Ahead of the curve: An optical fiber sensor for measuring deviations in the spine
The backbone or spine (or the vertebral column) can be divided into four major curves. The shapes of these curves allow our bodies to properly distribute weight in different positions and conditions, such as when sitting or bending down. However, certain spine malformations can cause these curves to deviate significantly, which may lead to chronic pain or serious disabilities.
As a result, doctors need to properly measure the curvature of these spine curves to diagnose potentially harmful conditions at an early stage. The traditional way of doing this is to take X-ray images of the patient's spine and calculate the curvature of each section, either manually or using an image analysis software. Unfortunately, this approach has some downsides: it is time-consuming and prone to both human and machine error. Moreover, X-ray radiation is harmful to our bodies, so it's best to keep radiographic exams to a minimum.
Taking note of this issue, researchers have delved into different types of systems and sensors to measure spine curvature. These alternative techniques are varied, involving motion capture systems like Vicon and Kinect, inertial sensors, or optical sensors. However, they share a common limitation: they cannot provide accurate quantitative measurements essential for doctors to diagnose problems in spine curvature.
To address this problem, researchers from the University of Tabriz in Iran developed a new type of sensor based on optical fibers. As explained in their paper published in Optical Engineering, optical fiber sensors offer many advantages, including low cost, high sensitivity, and small size. These sensors have already been used to monitor the curvature of structures and robotic arms. But measuring both the magnitude and direction of the spine's curvature presents an additional challenge—one that the team overcame through innovative design.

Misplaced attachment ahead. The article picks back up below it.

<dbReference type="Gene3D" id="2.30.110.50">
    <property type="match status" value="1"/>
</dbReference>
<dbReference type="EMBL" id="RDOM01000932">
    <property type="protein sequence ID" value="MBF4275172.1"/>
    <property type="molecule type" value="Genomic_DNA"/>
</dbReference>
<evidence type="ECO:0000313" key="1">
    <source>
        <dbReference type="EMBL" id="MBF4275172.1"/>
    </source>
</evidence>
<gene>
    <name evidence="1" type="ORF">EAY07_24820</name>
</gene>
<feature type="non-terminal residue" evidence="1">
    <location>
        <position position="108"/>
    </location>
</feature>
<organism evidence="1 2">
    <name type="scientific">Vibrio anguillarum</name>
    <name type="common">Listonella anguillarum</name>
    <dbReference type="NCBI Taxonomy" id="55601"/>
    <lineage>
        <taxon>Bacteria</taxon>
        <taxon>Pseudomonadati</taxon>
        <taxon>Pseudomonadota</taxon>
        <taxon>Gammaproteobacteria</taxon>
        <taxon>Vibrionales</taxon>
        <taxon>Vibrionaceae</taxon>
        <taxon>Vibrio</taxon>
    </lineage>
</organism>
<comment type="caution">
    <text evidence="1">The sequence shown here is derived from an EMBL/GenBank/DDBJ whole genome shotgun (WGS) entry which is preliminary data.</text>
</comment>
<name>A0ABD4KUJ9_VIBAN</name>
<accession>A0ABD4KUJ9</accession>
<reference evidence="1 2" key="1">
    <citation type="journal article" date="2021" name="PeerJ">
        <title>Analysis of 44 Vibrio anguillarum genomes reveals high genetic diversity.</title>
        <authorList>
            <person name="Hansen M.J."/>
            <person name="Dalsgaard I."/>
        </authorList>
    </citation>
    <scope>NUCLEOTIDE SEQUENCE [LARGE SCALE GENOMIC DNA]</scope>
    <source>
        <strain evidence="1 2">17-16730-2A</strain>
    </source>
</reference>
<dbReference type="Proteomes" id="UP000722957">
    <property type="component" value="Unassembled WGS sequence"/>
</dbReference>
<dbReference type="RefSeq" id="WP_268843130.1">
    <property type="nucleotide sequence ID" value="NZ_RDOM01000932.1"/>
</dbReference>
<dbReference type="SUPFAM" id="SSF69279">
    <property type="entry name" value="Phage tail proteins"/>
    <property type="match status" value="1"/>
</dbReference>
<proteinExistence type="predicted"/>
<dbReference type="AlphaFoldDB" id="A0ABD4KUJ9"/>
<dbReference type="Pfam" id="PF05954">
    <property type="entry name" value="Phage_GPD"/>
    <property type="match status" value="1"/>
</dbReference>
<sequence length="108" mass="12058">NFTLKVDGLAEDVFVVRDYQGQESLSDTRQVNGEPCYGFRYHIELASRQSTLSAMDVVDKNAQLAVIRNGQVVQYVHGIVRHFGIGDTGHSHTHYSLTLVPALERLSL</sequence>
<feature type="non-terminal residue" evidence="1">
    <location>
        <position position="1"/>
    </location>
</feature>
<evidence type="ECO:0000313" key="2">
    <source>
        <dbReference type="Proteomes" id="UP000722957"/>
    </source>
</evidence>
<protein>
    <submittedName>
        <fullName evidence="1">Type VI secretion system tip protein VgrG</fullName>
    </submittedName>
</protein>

In the proposed optical fiber sensor, there are three fiber cores through which the input light travels. The operating principle of the sensor is based on the concept of what is called "wavelength modulation." Put simply, when an optical fiber is bent, the structure of the fiber core's material changes, altering its density. In turn, this modifies the refractive index of the core, and the wavelength of the output light changes depending on how much the fiber was bent. By constructing calibration tables, the magnitude of the spine's curvature can be estimated based on the difference between the wavelengths of the input and output light in a single core.
But how does this sensor measure the direction of curvature as well as the magnitude? The answer lies in the relative position of the three fiber cores, which create an asymmetric geometry. In other words, each of the fiber cores is bent a little differently when the sensor is placed against the patient's spine. By comparing the wavelengths of the output light from the two outermost fiber cores, it is possible to calculate the directional component of the bending.
"In general, one of the challenges of designing a sensor is the output relation of the sensor with the value it is sensing. An undesirable situation would be the non-linear relation between the measured item and output. The best condition possible is the linear form," said Somayeh Makouei, one of the authors of the paper. "One significant advantage of the proposed fiber is that it shows linear results in the output. And also, the length of the curve being measured is one of the constraints in the curvature measurement sensors, especially in optical ones. The proposed fiber does not have any limitations on the length of the curve that is to be measured."
When compared with another three-core optical fiber sensor reported in a previous study, the new sensor offered a substantially higher sensitivity of about 1.22 picometers per meter in all rotation directions. Moreover, the new sensor was intrinsically more resistant to power fluctuations in the light source—a problem that severely hinders intensity modulation-based sensors.
Overall, the new optical fiber sensor could pave the way for a new method of measuring the curvature of the different sections of the spine. We can hope for further research and design improvements to lead to a convenient and reliable tool for doctors to use.
More information: Saber Moazi Garamaleki et al, Vector bending sensor for measuring spine curvature, Optical Engineering (2022). DOI: 10.1117/1.OE.61.9.097102
Provided by SPIE